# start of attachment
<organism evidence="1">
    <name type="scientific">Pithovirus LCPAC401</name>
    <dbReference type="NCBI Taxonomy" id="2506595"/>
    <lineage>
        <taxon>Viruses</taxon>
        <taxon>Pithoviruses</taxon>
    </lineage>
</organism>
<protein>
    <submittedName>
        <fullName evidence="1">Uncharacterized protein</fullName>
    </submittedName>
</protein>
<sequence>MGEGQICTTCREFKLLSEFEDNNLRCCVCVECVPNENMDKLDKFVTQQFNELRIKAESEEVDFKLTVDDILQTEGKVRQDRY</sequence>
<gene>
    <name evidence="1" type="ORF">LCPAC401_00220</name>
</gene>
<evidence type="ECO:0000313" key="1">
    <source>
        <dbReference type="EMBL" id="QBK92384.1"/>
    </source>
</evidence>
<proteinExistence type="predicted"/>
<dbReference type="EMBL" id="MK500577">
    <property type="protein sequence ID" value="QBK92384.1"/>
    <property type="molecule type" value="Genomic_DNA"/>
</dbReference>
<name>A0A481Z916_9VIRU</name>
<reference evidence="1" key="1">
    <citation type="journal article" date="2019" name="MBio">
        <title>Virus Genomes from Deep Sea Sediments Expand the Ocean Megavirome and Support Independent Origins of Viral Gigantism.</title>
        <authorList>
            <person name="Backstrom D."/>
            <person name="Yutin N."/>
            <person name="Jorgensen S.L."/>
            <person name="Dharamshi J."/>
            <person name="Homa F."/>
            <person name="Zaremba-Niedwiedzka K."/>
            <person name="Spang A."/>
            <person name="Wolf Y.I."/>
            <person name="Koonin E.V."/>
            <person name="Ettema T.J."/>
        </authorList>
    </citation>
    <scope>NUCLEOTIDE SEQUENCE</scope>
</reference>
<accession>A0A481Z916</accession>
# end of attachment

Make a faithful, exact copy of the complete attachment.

<organism evidence="1">
    <name type="scientific">Pithovirus LCPAC401</name>
    <dbReference type="NCBI Taxonomy" id="2506595"/>
    <lineage>
        <taxon>Viruses</taxon>
        <taxon>Pithoviruses</taxon>
    </lineage>
</organism>
<protein>
    <submittedName>
        <fullName evidence="1">Uncharacterized protein</fullName>
    </submittedName>
</protein>
<sequence>MGEGQICTTCREFKLLSEFEDNNLRCCVCVECVPNENMDKLDKFVTQQFNELRIKAESEEVDFKLTVDDILQTEGKVRQDRY</sequence>
<gene>
    <name evidence="1" type="ORF">LCPAC401_00220</name>
</gene>
<evidence type="ECO:0000313" key="1">
    <source>
        <dbReference type="EMBL" id="QBK92384.1"/>
    </source>
</evidence>
<proteinExistence type="predicted"/>
<dbReference type="EMBL" id="MK500577">
    <property type="protein sequence ID" value="QBK92384.1"/>
    <property type="molecule type" value="Genomic_DNA"/>
</dbReference>
<name>A0A481Z916_9VIRU</name>
<reference evidence="1" key="1">
    <citation type="journal article" date="2019" name="MBio">
        <title>Virus Genomes from Deep Sea Sediments Expand the Ocean Megavirome and Support Independent Origins of Viral Gigantism.</title>
        <authorList>
            <person name="Backstrom D."/>
            <person name="Yutin N."/>
            <person name="Jorgensen S.L."/>
            <person name="Dharamshi J."/>
            <person name="Homa F."/>
            <person name="Zaremba-Niedwiedzka K."/>
            <person name="Spang A."/>
            <person name="Wolf Y.I."/>
            <person name="Koonin E.V."/>
            <person name="Ettema T.J."/>
        </authorList>
    </citation>
    <scope>NUCLEOTIDE SEQUENCE</scope>
</reference>
<accession>A0A481Z916</accession>